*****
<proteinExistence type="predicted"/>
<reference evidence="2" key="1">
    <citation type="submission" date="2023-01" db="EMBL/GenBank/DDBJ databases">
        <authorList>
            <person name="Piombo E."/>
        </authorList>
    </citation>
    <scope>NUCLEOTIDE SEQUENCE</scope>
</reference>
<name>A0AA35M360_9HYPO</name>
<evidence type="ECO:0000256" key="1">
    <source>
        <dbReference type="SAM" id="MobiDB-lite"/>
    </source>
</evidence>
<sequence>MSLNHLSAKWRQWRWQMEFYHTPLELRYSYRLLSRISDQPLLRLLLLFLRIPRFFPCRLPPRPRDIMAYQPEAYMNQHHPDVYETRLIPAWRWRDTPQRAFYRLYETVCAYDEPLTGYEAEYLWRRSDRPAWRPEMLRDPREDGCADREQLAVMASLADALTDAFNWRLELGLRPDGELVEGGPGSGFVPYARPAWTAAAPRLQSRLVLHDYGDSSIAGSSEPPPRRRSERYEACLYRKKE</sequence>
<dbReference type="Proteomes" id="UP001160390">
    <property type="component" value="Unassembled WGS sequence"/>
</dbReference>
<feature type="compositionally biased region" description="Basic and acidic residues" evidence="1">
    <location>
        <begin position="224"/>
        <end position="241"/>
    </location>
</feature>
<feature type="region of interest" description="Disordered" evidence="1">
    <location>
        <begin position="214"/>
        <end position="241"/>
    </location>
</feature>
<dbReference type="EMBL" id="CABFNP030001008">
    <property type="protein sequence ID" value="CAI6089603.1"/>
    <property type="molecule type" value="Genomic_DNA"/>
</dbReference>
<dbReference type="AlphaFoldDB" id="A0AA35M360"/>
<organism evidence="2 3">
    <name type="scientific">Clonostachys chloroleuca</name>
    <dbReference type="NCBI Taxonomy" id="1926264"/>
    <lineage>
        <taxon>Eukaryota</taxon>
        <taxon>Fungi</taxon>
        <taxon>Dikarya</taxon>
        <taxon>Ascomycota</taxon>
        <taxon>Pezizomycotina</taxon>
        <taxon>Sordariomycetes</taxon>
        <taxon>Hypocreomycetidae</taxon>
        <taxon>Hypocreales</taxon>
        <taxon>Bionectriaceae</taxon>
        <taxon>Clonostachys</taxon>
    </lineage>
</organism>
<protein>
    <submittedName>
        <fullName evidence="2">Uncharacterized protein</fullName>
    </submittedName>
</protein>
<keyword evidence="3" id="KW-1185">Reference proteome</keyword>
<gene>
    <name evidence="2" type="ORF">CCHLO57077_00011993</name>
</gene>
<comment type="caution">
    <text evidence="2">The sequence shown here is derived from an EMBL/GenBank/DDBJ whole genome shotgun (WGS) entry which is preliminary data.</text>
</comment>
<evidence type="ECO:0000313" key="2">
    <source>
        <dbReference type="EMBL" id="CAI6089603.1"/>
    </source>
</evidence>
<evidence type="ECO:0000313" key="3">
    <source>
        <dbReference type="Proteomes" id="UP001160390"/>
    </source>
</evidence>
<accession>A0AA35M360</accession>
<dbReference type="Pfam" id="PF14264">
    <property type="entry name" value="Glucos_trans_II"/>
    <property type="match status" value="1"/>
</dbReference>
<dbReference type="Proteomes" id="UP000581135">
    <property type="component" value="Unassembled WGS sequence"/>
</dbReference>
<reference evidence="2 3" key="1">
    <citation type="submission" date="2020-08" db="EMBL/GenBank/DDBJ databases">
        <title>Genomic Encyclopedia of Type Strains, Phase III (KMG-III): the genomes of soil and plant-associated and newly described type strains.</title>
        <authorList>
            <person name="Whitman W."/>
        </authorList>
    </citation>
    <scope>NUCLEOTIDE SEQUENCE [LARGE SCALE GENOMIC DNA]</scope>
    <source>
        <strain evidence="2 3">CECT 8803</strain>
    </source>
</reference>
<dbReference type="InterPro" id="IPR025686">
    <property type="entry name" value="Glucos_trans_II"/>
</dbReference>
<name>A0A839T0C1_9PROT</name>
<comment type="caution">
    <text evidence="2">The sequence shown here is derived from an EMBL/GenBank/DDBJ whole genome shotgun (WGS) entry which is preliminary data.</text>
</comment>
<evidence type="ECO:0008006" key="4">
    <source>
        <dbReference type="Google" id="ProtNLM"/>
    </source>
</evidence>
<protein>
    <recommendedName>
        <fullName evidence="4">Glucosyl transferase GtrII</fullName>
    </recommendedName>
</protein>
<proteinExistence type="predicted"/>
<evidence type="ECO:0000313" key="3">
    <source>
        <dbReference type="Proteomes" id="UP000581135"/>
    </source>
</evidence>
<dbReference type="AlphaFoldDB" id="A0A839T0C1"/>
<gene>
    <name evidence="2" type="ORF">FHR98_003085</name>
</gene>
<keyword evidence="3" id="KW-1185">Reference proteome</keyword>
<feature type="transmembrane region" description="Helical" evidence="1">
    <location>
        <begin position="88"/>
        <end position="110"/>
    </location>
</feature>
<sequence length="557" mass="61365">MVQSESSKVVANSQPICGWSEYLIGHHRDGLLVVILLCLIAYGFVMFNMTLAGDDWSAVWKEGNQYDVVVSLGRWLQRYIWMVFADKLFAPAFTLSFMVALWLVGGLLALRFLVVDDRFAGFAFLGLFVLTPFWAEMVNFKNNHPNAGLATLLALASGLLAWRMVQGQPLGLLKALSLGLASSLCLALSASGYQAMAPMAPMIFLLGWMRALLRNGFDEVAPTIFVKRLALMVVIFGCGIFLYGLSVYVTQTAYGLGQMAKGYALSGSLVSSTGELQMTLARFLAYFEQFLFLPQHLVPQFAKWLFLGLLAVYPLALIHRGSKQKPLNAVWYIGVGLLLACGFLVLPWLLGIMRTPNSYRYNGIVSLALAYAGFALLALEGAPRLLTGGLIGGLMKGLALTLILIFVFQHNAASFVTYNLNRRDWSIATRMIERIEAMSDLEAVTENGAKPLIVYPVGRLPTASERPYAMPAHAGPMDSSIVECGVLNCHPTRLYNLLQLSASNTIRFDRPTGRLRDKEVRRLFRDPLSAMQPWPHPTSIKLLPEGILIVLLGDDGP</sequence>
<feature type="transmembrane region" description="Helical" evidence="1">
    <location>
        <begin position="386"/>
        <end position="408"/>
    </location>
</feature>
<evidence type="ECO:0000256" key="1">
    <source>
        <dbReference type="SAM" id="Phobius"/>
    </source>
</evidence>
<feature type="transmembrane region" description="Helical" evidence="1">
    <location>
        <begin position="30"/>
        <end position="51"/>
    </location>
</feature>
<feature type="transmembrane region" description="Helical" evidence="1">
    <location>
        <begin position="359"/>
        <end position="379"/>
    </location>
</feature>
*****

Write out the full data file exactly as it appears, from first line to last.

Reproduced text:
<proteinExistence type="predicted"/>
<reference evidence="2" key="1">
    <citation type="submission" date="2023-01" db="EMBL/GenBank/DDBJ databases">
        <authorList>
            <person name="Piombo E."/>
        </authorList>
    </citation>
    <scope>NUCLEOTIDE SEQUENCE</scope>
</reference>
<name>A0AA35M360_9HYPO</name>
<evidence type="ECO:0000256" key="1">
    <source>
        <dbReference type="SAM" id="MobiDB-lite"/>
    </source>
</evidence>
<sequence>MSLNHLSAKWRQWRWQMEFYHTPLELRYSYRLLSRISDQPLLRLLLLFLRIPRFFPCRLPPRPRDIMAYQPEAYMNQHHPDVYETRLIPAWRWRDTPQRAFYRLYETVCAYDEPLTGYEAEYLWRRSDRPAWRPEMLRDPREDGCADREQLAVMASLADALTDAFNWRLELGLRPDGELVEGGPGSGFVPYARPAWTAAAPRLQSRLVLHDYGDSSIAGSSEPPPRRRSERYEACLYRKKE</sequence>
<dbReference type="Proteomes" id="UP001160390">
    <property type="component" value="Unassembled WGS sequence"/>
</dbReference>
<feature type="compositionally biased region" description="Basic and acidic residues" evidence="1">
    <location>
        <begin position="224"/>
        <end position="241"/>
    </location>
</feature>
<feature type="region of interest" description="Disordered" evidence="1">
    <location>
        <begin position="214"/>
        <end position="241"/>
    </location>
</feature>
<dbReference type="EMBL" id="CABFNP030001008">
    <property type="protein sequence ID" value="CAI6089603.1"/>
    <property type="molecule type" value="Genomic_DNA"/>
</dbReference>
<dbReference type="AlphaFoldDB" id="A0AA35M360"/>
<organism evidence="2 3">
    <name type="scientific">Clonostachys chloroleuca</name>
    <dbReference type="NCBI Taxonomy" id="1926264"/>
    <lineage>
        <taxon>Eukaryota</taxon>
        <taxon>Fungi</taxon>
        <taxon>Dikarya</taxon>
        <taxon>Ascomycota</taxon>
        <taxon>Pezizomycotina</taxon>
        <taxon>Sordariomycetes</taxon>
        <taxon>Hypocreomycetidae</taxon>
        <taxon>Hypocreales</taxon>
        <taxon>Bionectriaceae</taxon>
        <taxon>Clonostachys</taxon>
    </lineage>
</organism>
<protein>
    <submittedName>
        <fullName evidence="2">Uncharacterized protein</fullName>
    </submittedName>
</protein>
<keyword evidence="3" id="KW-1185">Reference proteome</keyword>
<gene>
    <name evidence="2" type="ORF">CCHLO57077_00011993</name>
</gene>
<comment type="caution">
    <text evidence="2">The sequence shown here is derived from an EMBL/GenBank/DDBJ whole genome shotgun (WGS) entry which is preliminary data.</text>
</comment>
<evidence type="ECO:0000313" key="2">
    <source>
        <dbReference type="EMBL" id="CAI6089603.1"/>
    </source>
</evidence>
<evidence type="ECO:0000313" key="3">
    <source>
        <dbReference type="Proteomes" id="UP001160390"/>
    </source>
</evidence>
<accession>A0AA35M360</accession>
<dbReference type="Pfam" id="PF14264">
    <property type="entry name" value="Glucos_trans_II"/>
    <property type="match status" value="1"/>
</dbReference>
<dbReference type="Proteomes" id="UP000581135">
    <property type="component" value="Unassembled WGS sequence"/>
</dbReference>
<reference evidence="2 3" key="1">
    <citation type="submission" date="2020-08" db="EMBL/GenBank/DDBJ databases">
        <title>Genomic Encyclopedia of Type Strains, Phase III (KMG-III): the genomes of soil and plant-associated and newly described type strains.</title>
        <authorList>
            <person name="Whitman W."/>
        </authorList>
    </citation>
    <scope>NUCLEOTIDE SEQUENCE [LARGE SCALE GENOMIC DNA]</scope>
    <source>
        <strain evidence="2 3">CECT 8803</strain>
    </source>
</reference>
<dbReference type="InterPro" id="IPR025686">
    <property type="entry name" value="Glucos_trans_II"/>
</dbReference>
<name>A0A839T0C1_9PROT</name>
<comment type="caution">
    <text evidence="2">The sequence shown here is derived from an EMBL/GenBank/DDBJ whole genome shotgun (WGS) entry which is preliminary data.</text>
</comment>
<evidence type="ECO:0008006" key="4">
    <source>
        <dbReference type="Google" id="ProtNLM"/>
    </source>
</evidence>
<protein>
    <recommendedName>
        <fullName evidence="4">Glucosyl transferase GtrII</fullName>
    </recommendedName>
</protein>
<proteinExistence type="predicted"/>
<evidence type="ECO:0000313" key="3">
    <source>
        <dbReference type="Proteomes" id="UP000581135"/>
    </source>
</evidence>
<dbReference type="AlphaFoldDB" id="A0A839T0C1"/>
<gene>
    <name evidence="2" type="ORF">FHR98_003085</name>
</gene>
<keyword evidence="3" id="KW-1185">Reference proteome</keyword>
<feature type="transmembrane region" description="Helical" evidence="1">
    <location>
        <begin position="88"/>
        <end position="110"/>
    </location>
</feature>
<sequence length="557" mass="61365">MVQSESSKVVANSQPICGWSEYLIGHHRDGLLVVILLCLIAYGFVMFNMTLAGDDWSAVWKEGNQYDVVVSLGRWLQRYIWMVFADKLFAPAFTLSFMVALWLVGGLLALRFLVVDDRFAGFAFLGLFVLTPFWAEMVNFKNNHPNAGLATLLALASGLLAWRMVQGQPLGLLKALSLGLASSLCLALSASGYQAMAPMAPMIFLLGWMRALLRNGFDEVAPTIFVKRLALMVVIFGCGIFLYGLSVYVTQTAYGLGQMAKGYALSGSLVSSTGELQMTLARFLAYFEQFLFLPQHLVPQFAKWLFLGLLAVYPLALIHRGSKQKPLNAVWYIGVGLLLACGFLVLPWLLGIMRTPNSYRYNGIVSLALAYAGFALLALEGAPRLLTGGLIGGLMKGLALTLILIFVFQHNAASFVTYNLNRRDWSIATRMIERIEAMSDLEAVTENGAKPLIVYPVGRLPTASERPYAMPAHAGPMDSSIVECGVLNCHPTRLYNLLQLSASNTIRFDRPTGRLRDKEVRRLFRDPLSAMQPWPHPTSIKLLPEGILIVLLGDDGP</sequence>
<feature type="transmembrane region" description="Helical" evidence="1">
    <location>
        <begin position="386"/>
        <end position="408"/>
    </location>
</feature>
<evidence type="ECO:0000256" key="1">
    <source>
        <dbReference type="SAM" id="Phobius"/>
    </source>
</evidence>
<feature type="transmembrane region" description="Helical" evidence="1">
    <location>
        <begin position="30"/>
        <end position="51"/>
    </location>
</feature>
<feature type="transmembrane region" description="Helical" evidence="1">
    <location>
        <begin position="359"/>
        <end position="379"/>
    </location>
</feature>